Referring to FIGS. 4, 7 and 9, the operation of the above-described cassette loader will be described. In FIG. 7, when the disc cassette 1 is inserted into the inlet 92 with its shutter plate side directed to the interior, the pin 89 of the closing member 81 on the left-hand side in the drawing is fitted into the cut 30 of the shutter plate 9 and the pin 89 is pushed by the wall of the cut 19 (see FIG. 1) in the case 2 in such a manner that the left closing member 81 turns counterclockwise. As the closing member 81 turns, the pin 89 moves to the left along a circular arc, and consequently the shutter plate 9 is pushed to the left, whereby the window 10 of the shutter plate 9 registers with the opening 8. That is, the shutter is opened. Although the right closing member 81 is also turned clockwise since its pin 89 is pushed by the wall of the cut 20 (see FIG. 1) in the case 2, the movement of the shutter plate 9 is unaffected because no cut for engaging the pin 89 is provided in the shutter plate 9 on the right. When the cassette 1 is further pushed inwardly while the shutter plate 9 is thus moved with the shutter being opened, the recess 24 of the case 2 will mate with the boss 95 of the holder 40 and the bend 96 of the holder 40 will come into contact with the end face of the case 2 upon reaching the insertion limit. When the cassette 1 is fully inserted, although the front end 74 of the side piece 73 of the presser member 66 is pushed up by the case 2, the front end 74 will enter the recess 21 of the case 2 if the cassette is inserted completely to the insertion limit where further movement of the cassette 1 is restrained. After the cassette 1 has thus been loaded, information signals can be recorded onto and read from the disc 3 by turning the case 41 from the state of FIG. 4 to that of FIG. 8.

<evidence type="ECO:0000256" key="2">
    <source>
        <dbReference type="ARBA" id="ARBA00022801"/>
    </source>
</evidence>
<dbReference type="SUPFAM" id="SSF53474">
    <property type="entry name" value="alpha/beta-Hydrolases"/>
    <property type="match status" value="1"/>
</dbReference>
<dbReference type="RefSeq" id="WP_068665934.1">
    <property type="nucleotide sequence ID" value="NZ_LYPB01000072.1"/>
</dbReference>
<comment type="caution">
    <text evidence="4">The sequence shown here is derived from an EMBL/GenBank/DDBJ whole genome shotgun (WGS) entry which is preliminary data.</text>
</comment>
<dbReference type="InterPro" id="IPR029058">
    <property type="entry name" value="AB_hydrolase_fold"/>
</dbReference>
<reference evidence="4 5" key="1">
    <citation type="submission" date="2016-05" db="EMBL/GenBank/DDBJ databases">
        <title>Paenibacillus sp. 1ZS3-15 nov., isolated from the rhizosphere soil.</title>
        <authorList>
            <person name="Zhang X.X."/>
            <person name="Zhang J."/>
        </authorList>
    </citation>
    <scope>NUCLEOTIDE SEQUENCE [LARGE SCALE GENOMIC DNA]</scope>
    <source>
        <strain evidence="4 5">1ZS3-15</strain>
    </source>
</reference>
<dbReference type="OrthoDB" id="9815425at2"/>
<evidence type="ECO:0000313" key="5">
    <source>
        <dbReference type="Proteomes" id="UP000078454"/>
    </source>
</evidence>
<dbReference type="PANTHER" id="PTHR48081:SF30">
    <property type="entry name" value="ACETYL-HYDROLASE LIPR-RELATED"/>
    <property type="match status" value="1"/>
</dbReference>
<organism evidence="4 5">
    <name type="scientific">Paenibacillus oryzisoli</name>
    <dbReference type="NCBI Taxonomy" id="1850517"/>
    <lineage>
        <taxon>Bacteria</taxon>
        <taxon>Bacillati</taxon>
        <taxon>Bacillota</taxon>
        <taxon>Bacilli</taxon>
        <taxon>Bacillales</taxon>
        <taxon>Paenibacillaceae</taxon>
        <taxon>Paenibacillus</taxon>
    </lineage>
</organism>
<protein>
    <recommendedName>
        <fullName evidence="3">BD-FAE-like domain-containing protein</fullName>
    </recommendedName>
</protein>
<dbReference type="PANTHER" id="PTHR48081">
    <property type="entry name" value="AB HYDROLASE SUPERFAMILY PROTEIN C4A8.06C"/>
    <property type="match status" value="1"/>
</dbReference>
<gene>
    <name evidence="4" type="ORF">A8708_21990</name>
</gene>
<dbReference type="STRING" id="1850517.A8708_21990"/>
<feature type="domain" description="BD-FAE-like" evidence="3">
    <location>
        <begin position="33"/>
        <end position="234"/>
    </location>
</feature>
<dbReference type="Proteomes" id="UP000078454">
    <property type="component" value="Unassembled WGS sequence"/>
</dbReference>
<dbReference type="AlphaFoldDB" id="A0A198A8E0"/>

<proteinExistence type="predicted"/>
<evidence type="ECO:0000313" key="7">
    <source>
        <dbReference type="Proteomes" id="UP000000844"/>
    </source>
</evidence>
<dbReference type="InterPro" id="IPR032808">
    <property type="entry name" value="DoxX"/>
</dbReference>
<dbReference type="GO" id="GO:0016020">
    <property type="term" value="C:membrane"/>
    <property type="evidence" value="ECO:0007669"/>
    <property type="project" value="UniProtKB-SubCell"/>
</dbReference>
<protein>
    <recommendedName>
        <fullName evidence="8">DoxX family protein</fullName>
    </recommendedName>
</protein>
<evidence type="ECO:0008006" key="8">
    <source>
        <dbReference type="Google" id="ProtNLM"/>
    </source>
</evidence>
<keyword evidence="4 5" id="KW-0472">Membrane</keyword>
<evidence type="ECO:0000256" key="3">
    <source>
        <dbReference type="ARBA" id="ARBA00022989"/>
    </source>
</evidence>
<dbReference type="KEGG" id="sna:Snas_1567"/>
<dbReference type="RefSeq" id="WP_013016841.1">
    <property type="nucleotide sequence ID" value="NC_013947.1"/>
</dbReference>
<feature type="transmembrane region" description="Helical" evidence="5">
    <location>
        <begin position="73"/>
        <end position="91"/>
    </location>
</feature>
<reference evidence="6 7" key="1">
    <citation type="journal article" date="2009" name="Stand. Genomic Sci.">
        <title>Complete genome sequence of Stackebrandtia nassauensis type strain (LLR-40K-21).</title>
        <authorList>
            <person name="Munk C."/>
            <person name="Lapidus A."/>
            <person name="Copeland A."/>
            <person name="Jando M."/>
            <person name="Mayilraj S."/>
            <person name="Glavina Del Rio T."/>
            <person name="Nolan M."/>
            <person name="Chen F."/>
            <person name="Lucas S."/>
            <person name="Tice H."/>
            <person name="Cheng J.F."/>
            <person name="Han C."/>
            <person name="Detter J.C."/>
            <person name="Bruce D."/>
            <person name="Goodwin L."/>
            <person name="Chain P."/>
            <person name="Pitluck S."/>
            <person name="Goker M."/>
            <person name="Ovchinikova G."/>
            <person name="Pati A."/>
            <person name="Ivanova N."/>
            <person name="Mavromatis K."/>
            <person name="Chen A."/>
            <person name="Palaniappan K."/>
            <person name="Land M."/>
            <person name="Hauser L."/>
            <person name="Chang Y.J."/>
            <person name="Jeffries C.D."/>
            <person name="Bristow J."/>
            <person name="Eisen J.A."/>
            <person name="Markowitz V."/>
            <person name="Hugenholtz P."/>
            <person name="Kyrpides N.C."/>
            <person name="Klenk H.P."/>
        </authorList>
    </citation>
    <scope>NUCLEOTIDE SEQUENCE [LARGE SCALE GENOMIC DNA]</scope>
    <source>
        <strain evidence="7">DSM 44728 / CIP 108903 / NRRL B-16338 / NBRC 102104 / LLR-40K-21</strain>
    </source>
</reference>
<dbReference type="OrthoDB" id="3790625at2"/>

There are provided a pair of engaging pieces 97 at the front end of the presser member 66. When the engaging pieces 97 are hooked on bent bosses 60 and the upper case 41 is caused to swivel above the chassis 42 (as shown in FIG. 4), the holder 40 is also made to swivel above the chassis 42. However, if the upper case 41 is pushed down, the holder will also swivel down. When the upper case 41 covers and shuts the lower case (not shown), this state is held by a lock mechanism (not shown).

FIG. 8 shows the state in which the upper case 41 has been pushed down so as to allow recording and reproducing operations. Because the pivotal position of the holder 40 differs from that of the upper case 41, the bends 69 of the member 66 are pressed by the presser 59 of the upper case 41 before the state of FIG. 8 is reached and they are bend downwardly, as a result of which the holder 40 is downwardly energized. As the hub presser piece 71 is coupled to the bases of the bends 69 through the coupler piece 72, the hub presser piece 71 will also be bent down when the bends 69 are bent down. At the recording and reproducing position of FIG. 8, the bosses 5 of the disc hub 4 are pushed by the downwardly embossed recess 70 at the front end of the hub presser piece 71 to ensure that the disc hub 4 is mounted on the spindle hub 105. When the holder 40 is pushed down by the upper case 41, the bend 75 of the presser member 66 contacts the chassis 42 before the holder 40 reaches the marginal swivel position, and, when the holder 40 is further pushed down, the front end 74 of the side piece 73 of the presser member 66 is pushed up. Consequently, the front end 74 is allowed to escape from the recess 21 of the case 21 and the cassette 1 is released from the holder 40 and correctly positioned by the positioning pins 47, 48 on the chassis. The pin 47 contacts the bottom of the recess 21 of the case 2 of the cassette 1 and the front end of the pin 47 enters the circular arc 23 of the case 2. The pin 48 contacts the under surface of the case 2 to control the front, rear, upper and lower positions of the cassette 1. As one side piece 77 of the presser member 66 is slightly shorter than the other side piece 73, the front end 78 of the side piece 77 is still not allowed to engage with the end face of the recess 21 of the case 3 (as shown in FIG. 9) while the position of the cassette 1 is thus controlled. The bend 58 is lowered by pushing down the upper case 41, and accordingly the upper carriage holding the upper magnetic pad is lowered to reach the recording and reproducing position. In FIG. 9, reference numeral 100 designates a d.c. motor, attached to the chassis to drive and rotate the disc 3 and also move the magnetic pad. Reference numeral 101 indicates a motor pulley.